We then stopped for a second breakfast at Baneojan -another white village - and headed up into the sunshine. The hills got higher and the countryside was beautiful. We even saw a couple of deer that jumped across our path.
We then followed the train line again, before climbing over the crest of a hill. We arrived at the far back and left hand side of picture three and headed towards Ronda.
The views were completely breathtaking, and if you ever get the chance, then you really should come and see it for yourself.
Ps, longest walk ever today at 27kms, 1,000 metres climbed and most importantly, 37,354 steps!

Thursday 18 December 2014

Setenil de las Bodegas

As well as recommending the bull ring from yesterday, our campsite manager also told us to go to Setenil de las Bodegas.
We never thought to ask why, but set off to cycle there today.
It was quite a distance, we finished with a fantastic 4.5km downhill to the town. Once there we stood on the street thinking ' what now?' But then we turned down a side street and 'wow!!'
I have no idea why whole streets would be built under the over hanging rocks, but it looked amazing and it seemed as if they had been there for a long time.
We settled down under the rock roof and got the wine and tapas ordered.
After a lovely lunch we took a look around the town. The place was crazy, loads of houses built into and under rocks, unbelievably steep and narrow streets and tiny white painted houses crowded almost on top of each other.
We left on an almost deserted road and started cycling uphill. This went on and on and the views were beautiful - our town is the one on the far right of pic 4.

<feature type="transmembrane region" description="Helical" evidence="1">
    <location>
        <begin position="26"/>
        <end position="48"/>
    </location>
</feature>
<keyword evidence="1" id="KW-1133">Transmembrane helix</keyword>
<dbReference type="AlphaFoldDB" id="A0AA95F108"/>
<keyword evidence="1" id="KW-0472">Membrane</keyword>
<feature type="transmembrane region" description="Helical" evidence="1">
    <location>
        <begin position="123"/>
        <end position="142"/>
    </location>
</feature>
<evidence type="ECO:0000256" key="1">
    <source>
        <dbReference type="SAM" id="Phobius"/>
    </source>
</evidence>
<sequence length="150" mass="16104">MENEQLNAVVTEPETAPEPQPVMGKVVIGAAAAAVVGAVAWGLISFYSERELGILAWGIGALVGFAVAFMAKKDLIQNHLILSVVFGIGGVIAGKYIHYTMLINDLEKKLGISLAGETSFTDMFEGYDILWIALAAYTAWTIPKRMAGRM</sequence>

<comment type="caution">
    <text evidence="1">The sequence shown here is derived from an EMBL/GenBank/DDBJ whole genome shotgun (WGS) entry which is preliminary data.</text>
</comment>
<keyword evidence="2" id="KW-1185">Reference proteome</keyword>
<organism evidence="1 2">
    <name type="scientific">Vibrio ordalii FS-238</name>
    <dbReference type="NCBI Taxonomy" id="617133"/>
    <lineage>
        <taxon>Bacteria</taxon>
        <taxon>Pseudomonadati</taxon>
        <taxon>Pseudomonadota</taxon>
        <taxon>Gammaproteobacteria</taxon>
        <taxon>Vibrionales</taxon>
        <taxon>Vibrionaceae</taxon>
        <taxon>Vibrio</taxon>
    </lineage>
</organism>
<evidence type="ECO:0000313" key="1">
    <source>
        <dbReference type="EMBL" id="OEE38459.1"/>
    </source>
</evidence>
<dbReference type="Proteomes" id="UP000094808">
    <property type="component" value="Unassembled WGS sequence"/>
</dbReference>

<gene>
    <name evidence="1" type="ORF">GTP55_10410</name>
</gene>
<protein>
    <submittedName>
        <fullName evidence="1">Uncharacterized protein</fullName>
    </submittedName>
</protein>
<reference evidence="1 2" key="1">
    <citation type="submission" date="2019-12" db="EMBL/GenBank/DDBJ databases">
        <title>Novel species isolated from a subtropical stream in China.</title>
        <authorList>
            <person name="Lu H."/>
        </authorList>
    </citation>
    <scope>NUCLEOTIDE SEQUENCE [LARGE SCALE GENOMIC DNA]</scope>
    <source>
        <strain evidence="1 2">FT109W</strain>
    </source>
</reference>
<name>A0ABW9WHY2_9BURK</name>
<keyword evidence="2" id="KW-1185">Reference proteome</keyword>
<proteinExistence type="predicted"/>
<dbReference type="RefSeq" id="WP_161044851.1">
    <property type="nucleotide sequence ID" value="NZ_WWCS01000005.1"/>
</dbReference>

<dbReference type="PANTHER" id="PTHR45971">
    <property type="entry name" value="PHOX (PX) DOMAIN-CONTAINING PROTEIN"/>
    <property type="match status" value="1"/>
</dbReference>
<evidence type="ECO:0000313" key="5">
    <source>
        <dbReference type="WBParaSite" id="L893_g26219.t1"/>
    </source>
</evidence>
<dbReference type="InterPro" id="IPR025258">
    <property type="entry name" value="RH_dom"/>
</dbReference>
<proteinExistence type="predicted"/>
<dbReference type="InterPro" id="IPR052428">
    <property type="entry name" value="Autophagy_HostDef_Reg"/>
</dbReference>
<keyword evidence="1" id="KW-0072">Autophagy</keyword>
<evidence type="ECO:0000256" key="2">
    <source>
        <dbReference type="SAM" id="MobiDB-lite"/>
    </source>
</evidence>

Next stop was the Roman ruins of Acinipo. It was a town built for retired soldiers, but they must have been very fit to get up to the town, as it was on the summit of what seemed to be the highest hill around. It nearly finished me off, and when we got there it had closed 15 minutes earlier. (Who organises these outings?)
We didn't get to see their amphitheatre, but never mind.
Carried on home following the undulating road, stopping only to buy a big cake for tea.

Wednesday 17 December 2014

Oldest bullring in the world

We walked into Ronda today and took a detour along a footpath to a church built into the rock. Unfortunately, it was closed, but the views along the way were beautiful.
Back in the town we decided to visit the bullring as the boss of our campsite recommended it. Normally, I wouldn't set foot in such a place, but he said that it was the oldest in the world and an interesting tour.
The first fight took place in 1785, and we saw some of the original costumes that the matador used to wear. They must have been either super-tight, or else they were very tiny men, as they looked as if they would fit ten year olds - particularly the trousers.
I was pleased to hear that they now they only have three sessions a year, as the whole event is horrible and the bulls don't stand a chance. Unfortunately, only one matador was gored to death by a bull, and he was buried actually under the ring. This compares to six bulls every show for over 220 years - an absolute minimum of 3,960.